I'm Pretty Sure I Love My Kid Even If I Didn't Put Up a Christmas Tree


Apparently you should never tell someone that you don't really do anything special to celebrate Christmas. If you tell someone that you did not put up a tree, decorate the house, or get many gifts, you will get this question:

“Don’t you love your son enough to decorate anyway and do what’s right? How can you take away the magic of Christmas?”

My first thought was: “Really, a tree and a gift once a year show him I love? Next time he is sick, I will just remind him I decorated a tree and gave him a pair of shoes on Dec. 25th, so, he's on his own.”

My second thought, as a Unitarian Universalist minster (and former Catholic) was: "I'm pretty sure Jesus didn't think that only rich people who can afford trees and gifts love their kids. I think he wanted us to love each other and show our love through kindness and care."

So, I asked my son what he thought because, 1. he's smarter than me, 2. what if that lady was right and I was totally messing up my kid, and 3. if he really does want more Christmas stuff, then we can make that happen.

I asked him if he felt sad or upset that we didn't have a tree and we don't really do anything for Christmas. Did he feel that I had taken away all the magic and like we didn't care about him? He said; “Why can you only have magic at a holiday? Shouldn’t there be magic in everyday life? That's really sad if they only feel magic at Christmas. I would not like it if we only cared about each other and spent time together on a holiday. That’s messed up.”

See, my kid is smarter than me.

Holidays are a construct. A construct created in order to celebrate and remember a religious and/or cultural event. What most holidays have in common is spending time with people and living out a value of that religion or culture. Holidays serve as a special reminder of what is important to us, not as a way to compete with others or prove how much someone cares about you or you care about them.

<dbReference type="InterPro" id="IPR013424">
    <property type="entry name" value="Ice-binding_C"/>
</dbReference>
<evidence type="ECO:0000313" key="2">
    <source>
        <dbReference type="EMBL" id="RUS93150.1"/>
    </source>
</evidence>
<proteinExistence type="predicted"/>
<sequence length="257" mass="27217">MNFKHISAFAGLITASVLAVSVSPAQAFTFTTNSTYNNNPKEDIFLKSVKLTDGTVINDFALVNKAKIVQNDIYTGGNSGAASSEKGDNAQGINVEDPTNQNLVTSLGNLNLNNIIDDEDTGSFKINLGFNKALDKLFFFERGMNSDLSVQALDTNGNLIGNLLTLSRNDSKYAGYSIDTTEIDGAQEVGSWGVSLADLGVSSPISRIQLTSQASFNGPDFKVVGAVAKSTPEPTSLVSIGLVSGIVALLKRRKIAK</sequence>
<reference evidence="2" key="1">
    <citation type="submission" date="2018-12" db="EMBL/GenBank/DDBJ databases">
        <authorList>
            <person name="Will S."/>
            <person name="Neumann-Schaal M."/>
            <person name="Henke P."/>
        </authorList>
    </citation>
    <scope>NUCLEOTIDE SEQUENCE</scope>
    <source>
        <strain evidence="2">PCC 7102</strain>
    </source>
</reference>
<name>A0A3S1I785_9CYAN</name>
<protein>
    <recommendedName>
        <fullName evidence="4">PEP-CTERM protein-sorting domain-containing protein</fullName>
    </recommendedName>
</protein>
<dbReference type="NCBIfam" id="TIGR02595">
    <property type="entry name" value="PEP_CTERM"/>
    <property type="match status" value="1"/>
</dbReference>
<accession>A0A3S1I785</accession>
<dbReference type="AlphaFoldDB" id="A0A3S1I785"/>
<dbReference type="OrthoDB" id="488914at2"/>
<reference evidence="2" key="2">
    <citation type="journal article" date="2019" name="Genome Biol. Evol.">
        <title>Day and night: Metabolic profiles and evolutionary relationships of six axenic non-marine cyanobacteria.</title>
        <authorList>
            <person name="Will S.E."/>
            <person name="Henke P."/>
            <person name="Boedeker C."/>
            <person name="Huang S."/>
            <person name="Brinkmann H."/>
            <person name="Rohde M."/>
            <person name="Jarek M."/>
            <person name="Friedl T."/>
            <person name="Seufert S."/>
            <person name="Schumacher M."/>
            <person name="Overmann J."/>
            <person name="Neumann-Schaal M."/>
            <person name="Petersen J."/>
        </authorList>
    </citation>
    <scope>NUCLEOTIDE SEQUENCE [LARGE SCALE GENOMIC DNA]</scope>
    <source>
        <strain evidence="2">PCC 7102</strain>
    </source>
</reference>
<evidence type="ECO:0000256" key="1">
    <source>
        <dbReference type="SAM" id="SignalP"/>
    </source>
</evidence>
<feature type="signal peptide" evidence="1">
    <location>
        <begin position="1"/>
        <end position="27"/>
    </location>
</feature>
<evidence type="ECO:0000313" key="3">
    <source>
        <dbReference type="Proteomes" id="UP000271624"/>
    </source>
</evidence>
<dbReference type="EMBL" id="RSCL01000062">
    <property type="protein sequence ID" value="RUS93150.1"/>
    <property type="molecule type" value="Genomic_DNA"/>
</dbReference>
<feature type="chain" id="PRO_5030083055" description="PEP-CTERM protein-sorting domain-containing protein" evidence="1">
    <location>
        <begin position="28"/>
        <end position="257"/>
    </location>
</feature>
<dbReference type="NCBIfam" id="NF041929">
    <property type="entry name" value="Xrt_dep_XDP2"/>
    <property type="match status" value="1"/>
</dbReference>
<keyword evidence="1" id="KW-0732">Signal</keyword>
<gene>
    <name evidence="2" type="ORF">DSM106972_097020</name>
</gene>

In reality, we should feel the magic of spending time with those we love, helping our community, and living out our values in the world on a daily basis. And, why are glitter and twinkle lights only for Christmas?? I am a firm believer in sparkle and shine all year long! We can amp it up a bit over holidays if we want, but we don’t actually have to. And it does not make you a bad person or parent if you don’t.

I would rather my child see sparks of magic each week, than trying to fabricate magic a few times a year. I would rather he know that I will be there for him on a random Wednesday and that I love him whether I am near or far, than teach him that all he can truly rely on is that I will see him on a holiday and if I can’t be with him on certain days of the year that I don’t love him. That will only teach him that love and care is conditional, transactional, and proximal. (If he moves across the world, I hope he always knows I love him, whether we are in the same room or not and whether I see him every day or once every few years.)

If you like celebrating holidays in a big way, go for it! For some people that is a spiritual and joyful practice for them. As long as it is something you want to do and not something you feel is the only way to prove your love and care for others or for others to prove their love and care for you. (Side note: If someone is pressuring you to host the holidays or do something specific for the holidays or you do not love them, don’t buy it. That’s dysfunctional.)

I do not think there is a “right” way to celebrate a holiday. The only thing I am sure a holiday should never be about is trying to prove who cares about who, especially based on how many gifts you give or get, who’s house you go to and for how long, how many parties you throw or are invited to, and how much you decorate and cook.

Try to find magic every day, and your holiday has more of a chance to actually be magical.

Blessings,

Rev. Katie

#christmas

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